Jim Henderson (Christopher Plummer) is a Montreal detective who has just been called out to this apartment block in the dead of night. Seems a taxi driver watched a young woman fall to her death from the top of the building, but she might not have been a suicide: she might have been murdered. He interviews the taxi driver then goes back to look at the body, whereupon his partner, Paquette (Donald Pilon), realises that he recognises the deceased. She was a prostitute around this area, and he knows who she associated with, so at least they have a few leads to try out...
Harvey Hart was a Canadian director who mainly worked in television, but he did make a few big screen efforts, and The Pyx was one of them. This too was Canadian, and made sure we knew it by having characters conduct conversations in both English and French, none of it subtitled so you had to rely on your knowledge of one or the other, or both, if you were bilingual, to work out what was going on. Certainly this was truer in the early scenes than those later on, as after a while the film settled on English as the language to stick with, but it made a murky plot come across as all the more impentrable, in the opening stages at any rate.
Nowadays, if you've heard of this at all it's because you know it to be a horror film, probably put into production on the strength of the box office business that Rosemary's Baby did, as there were quite a few Satanic-themed chillers released in the early seventies that looked to that film's unease with modern life as a jumping off point. But actually The Pyx doesn't let on that this is its subject matter until quite late on in the story, so you are aware the dead woman was involved with something shady, but to all intents and purposes you're watching a police procedural not anything with devil-worshipping cults roaming the then-modern Montreal: the sole clue is what Henderson found on the body.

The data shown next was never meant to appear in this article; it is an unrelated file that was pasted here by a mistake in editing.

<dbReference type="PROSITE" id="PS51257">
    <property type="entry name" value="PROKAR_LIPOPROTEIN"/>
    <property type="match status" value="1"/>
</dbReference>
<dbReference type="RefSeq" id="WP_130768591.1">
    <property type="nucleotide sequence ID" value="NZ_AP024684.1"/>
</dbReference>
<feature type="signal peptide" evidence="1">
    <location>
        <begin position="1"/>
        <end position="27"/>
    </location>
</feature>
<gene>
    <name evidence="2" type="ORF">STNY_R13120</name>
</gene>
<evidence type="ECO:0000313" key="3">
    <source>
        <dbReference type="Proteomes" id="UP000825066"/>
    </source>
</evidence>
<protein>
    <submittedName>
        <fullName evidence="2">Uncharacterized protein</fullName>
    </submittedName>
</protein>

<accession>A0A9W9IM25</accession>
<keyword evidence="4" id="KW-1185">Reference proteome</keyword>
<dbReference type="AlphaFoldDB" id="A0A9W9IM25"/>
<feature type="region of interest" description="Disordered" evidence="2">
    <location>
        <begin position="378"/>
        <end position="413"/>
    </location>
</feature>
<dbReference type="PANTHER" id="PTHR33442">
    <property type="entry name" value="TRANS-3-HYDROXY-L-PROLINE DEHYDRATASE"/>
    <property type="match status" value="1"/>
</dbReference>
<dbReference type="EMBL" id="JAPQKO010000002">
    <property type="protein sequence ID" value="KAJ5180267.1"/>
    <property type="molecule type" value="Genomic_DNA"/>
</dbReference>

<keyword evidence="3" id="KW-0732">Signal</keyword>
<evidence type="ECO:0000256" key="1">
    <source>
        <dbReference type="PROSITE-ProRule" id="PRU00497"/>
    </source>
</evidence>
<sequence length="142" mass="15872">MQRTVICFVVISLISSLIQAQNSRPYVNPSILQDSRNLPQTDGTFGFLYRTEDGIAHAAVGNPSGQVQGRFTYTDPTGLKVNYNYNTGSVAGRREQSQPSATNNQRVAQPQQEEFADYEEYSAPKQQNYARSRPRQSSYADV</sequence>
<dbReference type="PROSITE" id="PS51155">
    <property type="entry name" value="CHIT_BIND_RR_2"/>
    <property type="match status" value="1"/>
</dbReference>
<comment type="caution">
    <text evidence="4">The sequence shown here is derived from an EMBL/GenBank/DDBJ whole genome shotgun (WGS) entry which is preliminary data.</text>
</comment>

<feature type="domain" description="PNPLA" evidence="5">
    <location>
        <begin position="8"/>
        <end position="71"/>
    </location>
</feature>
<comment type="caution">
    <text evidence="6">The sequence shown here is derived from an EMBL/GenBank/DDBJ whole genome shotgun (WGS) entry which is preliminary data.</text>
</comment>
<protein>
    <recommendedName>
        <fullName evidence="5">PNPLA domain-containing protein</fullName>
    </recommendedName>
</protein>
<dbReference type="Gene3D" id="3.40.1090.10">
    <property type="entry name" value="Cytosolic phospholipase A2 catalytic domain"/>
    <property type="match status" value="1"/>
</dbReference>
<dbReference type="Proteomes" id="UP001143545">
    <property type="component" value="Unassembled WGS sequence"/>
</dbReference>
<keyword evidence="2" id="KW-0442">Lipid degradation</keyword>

I should of course mention that the corpse was played by Karen Black, but if you're thinking that's not much of a role for a movie star, then let it be known we do see her in flashbacks liberally scattered throughout the film, interspersed with the investigation, so that we find out what befell her at about the same rate that Henderson does. Alas, that rate is best described as "snail's pace", for this is one slow film, especially if you have put two and two together and worked out why the woman, whose name was Elizabeth Lucy, was wearing an upside down cross on a chain around her neck - maybe that wasn't such a cliché in 1973. It doesn't help that Plummer sports the same look of concern throughout, no matter what the occasion.
Black fares a little better in keeping us enlightened as to Elizabeth's misery, as we see she was a heroin addict as well as a whore, and she was not really blessed with too many friends; indeed, after a while following the detective we see those acquaintances she did have being bumped off by mysterious agents, something which should have increased the paranoia quotient but actually makes this come across as even more dejected. It's as if the whole movie has suffered a crisis of faith, encouraging it to wonder what the point of going on is, just as Elizabeth does when she agrees to participate in the Satanic black mass that proved so fateful to her (and not only because it sounds as if The Smurfs were attending, bizarrely). There's so little cheer in The Pyx that it's hard to recommend unless your taste gravitates towards real downers; Black's singing of her own Joni Mitchell-esque songs on the soundtrack doesn't alleviate the gloom either. Music by Harry Freedman.